WASHINGTON (6/17/15)--For nearly 100 years, credit unions have provided credit in good times and bad to their members, including those who own small businesses. Credit unions’ support included providing small business loans during the recent financial crisis when banks dropped the business lending ball. But credit unions’ ability to support those members is jeopardized unless the U.S. Congress passes H.R. 1188, the Credit Union Small Business Jobs Act, CUNA told a key House subcommittee Tuesday.
The House Financial Services subcommittee on capital markets and government-sponsored enterprises subcommittee held a hearing Tuesday on “Legislative Proposals to Modernize Business Development Companies and Expand Investment Opportunities, H.R. 2187, the Fair Investment Opportunities for Professional Experts Act and the Small Business Credit Availability Act."
In a letter submitted for the hearing record, CUNA President/CEO Jim Nussle urged the subcommittee to bear in mind the role credit unions play in our nation’s economy, in good times and bad.” The letter was addressed to subcommittee Chair Scott Garrett (R-N.J.) and subcommittee ranking member Carolyn Maloney (D-N.Y.).
Nussle’s letter included a chart comparing credit union loans to those made by banks during the Great Recession. “Credit unions were there for small businesses” when banks pulled back their business lending, “but if the Credit Union Small Business Jobs Act (H.R. 1188) is not enacted, the credit unions with experience and capacity to help small businesses will not be able to be there during the next crisis,” he wrote.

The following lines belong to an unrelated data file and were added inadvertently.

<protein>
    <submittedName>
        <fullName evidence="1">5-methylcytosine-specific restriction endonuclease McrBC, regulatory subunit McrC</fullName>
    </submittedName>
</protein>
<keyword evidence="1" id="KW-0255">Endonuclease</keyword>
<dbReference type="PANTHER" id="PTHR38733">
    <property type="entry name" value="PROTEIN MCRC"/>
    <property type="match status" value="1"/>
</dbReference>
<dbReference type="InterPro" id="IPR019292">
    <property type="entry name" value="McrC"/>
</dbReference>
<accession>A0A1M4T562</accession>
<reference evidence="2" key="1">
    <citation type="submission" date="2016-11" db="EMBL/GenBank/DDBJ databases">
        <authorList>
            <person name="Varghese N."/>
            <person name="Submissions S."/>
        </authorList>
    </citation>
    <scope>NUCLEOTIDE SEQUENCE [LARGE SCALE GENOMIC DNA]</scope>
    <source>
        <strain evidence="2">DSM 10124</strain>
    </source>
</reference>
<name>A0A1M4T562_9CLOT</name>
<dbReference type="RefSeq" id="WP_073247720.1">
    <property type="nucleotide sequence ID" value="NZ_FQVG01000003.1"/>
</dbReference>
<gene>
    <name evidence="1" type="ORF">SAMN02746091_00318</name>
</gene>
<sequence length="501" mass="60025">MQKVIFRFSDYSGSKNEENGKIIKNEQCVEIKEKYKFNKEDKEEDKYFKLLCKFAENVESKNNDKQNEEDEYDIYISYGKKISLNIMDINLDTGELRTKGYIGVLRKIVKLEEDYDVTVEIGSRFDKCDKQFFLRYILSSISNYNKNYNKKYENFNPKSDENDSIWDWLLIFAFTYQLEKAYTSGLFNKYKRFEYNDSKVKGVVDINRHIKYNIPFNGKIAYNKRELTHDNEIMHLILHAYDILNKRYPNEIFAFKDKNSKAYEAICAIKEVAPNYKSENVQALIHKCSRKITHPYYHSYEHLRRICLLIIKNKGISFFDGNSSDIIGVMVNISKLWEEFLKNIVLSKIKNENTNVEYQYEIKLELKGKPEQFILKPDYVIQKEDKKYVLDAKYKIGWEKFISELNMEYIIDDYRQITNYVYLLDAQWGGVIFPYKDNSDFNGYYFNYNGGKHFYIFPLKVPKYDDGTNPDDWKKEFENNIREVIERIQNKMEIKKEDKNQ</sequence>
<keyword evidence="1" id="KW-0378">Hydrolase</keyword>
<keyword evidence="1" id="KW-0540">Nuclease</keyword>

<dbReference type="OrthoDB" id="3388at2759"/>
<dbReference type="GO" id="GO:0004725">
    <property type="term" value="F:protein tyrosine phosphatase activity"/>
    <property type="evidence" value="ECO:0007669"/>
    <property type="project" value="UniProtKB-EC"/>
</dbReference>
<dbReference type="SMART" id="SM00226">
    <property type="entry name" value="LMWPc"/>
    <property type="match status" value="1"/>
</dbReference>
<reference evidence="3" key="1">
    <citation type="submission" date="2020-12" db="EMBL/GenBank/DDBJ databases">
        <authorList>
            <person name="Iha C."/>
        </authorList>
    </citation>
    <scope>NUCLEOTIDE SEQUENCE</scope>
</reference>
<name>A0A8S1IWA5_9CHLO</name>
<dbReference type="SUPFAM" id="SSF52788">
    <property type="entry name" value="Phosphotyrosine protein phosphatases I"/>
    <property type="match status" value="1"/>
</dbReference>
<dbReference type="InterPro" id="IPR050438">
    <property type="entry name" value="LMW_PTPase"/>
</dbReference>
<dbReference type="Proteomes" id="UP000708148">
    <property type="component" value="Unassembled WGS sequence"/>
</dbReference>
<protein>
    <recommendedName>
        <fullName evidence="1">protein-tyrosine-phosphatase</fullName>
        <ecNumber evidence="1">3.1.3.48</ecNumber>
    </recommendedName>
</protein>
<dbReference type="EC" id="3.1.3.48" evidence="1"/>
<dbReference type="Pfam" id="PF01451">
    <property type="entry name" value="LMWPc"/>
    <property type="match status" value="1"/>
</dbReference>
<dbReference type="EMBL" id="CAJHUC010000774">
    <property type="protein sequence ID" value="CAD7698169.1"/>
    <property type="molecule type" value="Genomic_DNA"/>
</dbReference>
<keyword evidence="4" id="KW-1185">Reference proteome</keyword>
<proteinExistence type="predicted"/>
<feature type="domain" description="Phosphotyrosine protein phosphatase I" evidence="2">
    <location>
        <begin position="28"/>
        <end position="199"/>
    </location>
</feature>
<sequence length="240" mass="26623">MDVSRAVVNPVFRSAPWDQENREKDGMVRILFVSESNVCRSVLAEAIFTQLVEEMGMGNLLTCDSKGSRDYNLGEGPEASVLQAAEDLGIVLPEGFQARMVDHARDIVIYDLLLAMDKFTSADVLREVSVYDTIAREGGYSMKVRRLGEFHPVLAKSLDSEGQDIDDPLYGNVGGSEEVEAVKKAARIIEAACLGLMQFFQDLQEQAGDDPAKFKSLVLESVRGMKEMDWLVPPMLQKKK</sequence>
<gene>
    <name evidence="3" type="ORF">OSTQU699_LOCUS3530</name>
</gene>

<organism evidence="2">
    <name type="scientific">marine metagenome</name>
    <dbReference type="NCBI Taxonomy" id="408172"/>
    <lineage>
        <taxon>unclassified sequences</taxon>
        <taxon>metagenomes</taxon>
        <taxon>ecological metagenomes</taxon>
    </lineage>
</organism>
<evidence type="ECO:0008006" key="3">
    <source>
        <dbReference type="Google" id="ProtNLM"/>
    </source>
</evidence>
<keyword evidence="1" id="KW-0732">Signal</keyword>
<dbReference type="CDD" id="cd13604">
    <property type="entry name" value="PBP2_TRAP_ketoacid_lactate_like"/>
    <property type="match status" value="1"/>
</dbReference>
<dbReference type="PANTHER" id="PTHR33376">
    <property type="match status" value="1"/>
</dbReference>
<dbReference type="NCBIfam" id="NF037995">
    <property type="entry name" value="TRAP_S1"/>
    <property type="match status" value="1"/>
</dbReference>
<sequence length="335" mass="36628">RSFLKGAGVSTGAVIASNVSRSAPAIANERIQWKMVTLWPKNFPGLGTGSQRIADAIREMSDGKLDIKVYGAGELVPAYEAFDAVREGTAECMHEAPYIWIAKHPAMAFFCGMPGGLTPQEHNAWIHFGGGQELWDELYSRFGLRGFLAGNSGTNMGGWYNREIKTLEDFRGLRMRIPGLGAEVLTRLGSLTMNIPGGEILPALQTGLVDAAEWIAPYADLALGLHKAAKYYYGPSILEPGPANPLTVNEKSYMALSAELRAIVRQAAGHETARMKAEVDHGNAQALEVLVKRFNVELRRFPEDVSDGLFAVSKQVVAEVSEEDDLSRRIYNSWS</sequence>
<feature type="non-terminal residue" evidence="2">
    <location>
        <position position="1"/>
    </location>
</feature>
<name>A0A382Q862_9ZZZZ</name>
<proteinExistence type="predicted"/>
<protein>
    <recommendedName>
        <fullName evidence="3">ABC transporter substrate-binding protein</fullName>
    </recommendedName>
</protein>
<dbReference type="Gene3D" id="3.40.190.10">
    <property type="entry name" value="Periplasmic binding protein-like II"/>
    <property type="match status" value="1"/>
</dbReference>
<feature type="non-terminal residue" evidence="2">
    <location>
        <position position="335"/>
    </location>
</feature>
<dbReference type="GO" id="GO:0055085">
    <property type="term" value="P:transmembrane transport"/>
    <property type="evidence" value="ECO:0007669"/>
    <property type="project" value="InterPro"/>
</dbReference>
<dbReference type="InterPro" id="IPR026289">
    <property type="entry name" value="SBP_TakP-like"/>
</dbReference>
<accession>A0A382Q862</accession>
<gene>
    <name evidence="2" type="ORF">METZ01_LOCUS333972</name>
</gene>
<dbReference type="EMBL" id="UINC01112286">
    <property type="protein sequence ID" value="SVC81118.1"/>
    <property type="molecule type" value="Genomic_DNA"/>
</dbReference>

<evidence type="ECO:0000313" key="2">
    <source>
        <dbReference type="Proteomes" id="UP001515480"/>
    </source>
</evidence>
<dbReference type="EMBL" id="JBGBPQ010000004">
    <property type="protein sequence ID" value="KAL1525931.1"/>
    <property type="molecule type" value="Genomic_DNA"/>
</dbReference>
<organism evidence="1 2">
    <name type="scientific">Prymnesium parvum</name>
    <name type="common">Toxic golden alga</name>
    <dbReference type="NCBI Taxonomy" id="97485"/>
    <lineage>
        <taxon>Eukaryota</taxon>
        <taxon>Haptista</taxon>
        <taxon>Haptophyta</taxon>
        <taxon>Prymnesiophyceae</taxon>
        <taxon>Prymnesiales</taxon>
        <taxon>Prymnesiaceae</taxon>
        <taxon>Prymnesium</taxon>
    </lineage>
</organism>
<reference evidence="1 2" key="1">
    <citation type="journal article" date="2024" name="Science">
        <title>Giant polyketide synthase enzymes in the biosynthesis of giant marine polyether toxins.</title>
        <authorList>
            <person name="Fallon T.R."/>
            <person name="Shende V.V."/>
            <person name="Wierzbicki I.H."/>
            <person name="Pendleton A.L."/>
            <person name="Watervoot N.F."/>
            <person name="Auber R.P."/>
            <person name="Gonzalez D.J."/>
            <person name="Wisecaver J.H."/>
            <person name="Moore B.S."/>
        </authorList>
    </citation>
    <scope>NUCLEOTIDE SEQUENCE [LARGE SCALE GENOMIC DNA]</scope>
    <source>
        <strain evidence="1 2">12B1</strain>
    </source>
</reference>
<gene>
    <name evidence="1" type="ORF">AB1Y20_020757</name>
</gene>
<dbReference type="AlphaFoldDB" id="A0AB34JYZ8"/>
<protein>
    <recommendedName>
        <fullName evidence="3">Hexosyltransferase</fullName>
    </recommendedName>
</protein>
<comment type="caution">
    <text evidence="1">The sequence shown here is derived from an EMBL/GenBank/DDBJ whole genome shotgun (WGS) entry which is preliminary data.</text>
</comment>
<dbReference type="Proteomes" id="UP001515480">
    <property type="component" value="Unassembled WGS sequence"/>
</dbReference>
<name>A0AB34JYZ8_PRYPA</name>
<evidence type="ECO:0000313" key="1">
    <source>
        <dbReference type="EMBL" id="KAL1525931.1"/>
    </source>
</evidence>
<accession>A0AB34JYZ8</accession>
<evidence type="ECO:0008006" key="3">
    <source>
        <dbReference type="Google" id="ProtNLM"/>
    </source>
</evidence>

H.R. 1188 would enable well-capitalized credit unions with demonstrated success in member business lending (MBL) to more fully meet small businesses’ credit needs by increasing the statutory credit union MBL cap to 27.5% of total assets, said Nussle.
“In 1998, credit unions were subjected to an arbitrary cap on business lending that constrains our members to 12.25% of total assets. Specifically, the cap was imposed on credit unions as part of a must-pass piece of legislation that would have severely limited consumer access to the credit union system,” Nussle wrote, referring to the Credit Union Membership Access Act. Now, many credit unions are rapidly approaching the cap. Others don’t engage in business lending because their investment likely wouldn’t be returned before cap’s impacts are felt.
Ensuring small business members have access to the capital they need is a priority for credit unions and central to the mission Congress bestowed on credit unions nearly 100 years ago, he said.
“Credit unions understand that in order for the economy to fully recover, small businesses need access to affordable credit as well as a variety of sources of equity to develop healthy capital structures to help their business grow and create jobs. Credit unions have capital to lend, a history of prudent and safe small business lending, and a mission to help provide access to credit to their members—including their small business-owning members,” he said.
Raising the cap could result in an additional $16 billion loaned to small businesses in the first year, helping them to create more than 150,000 jobs.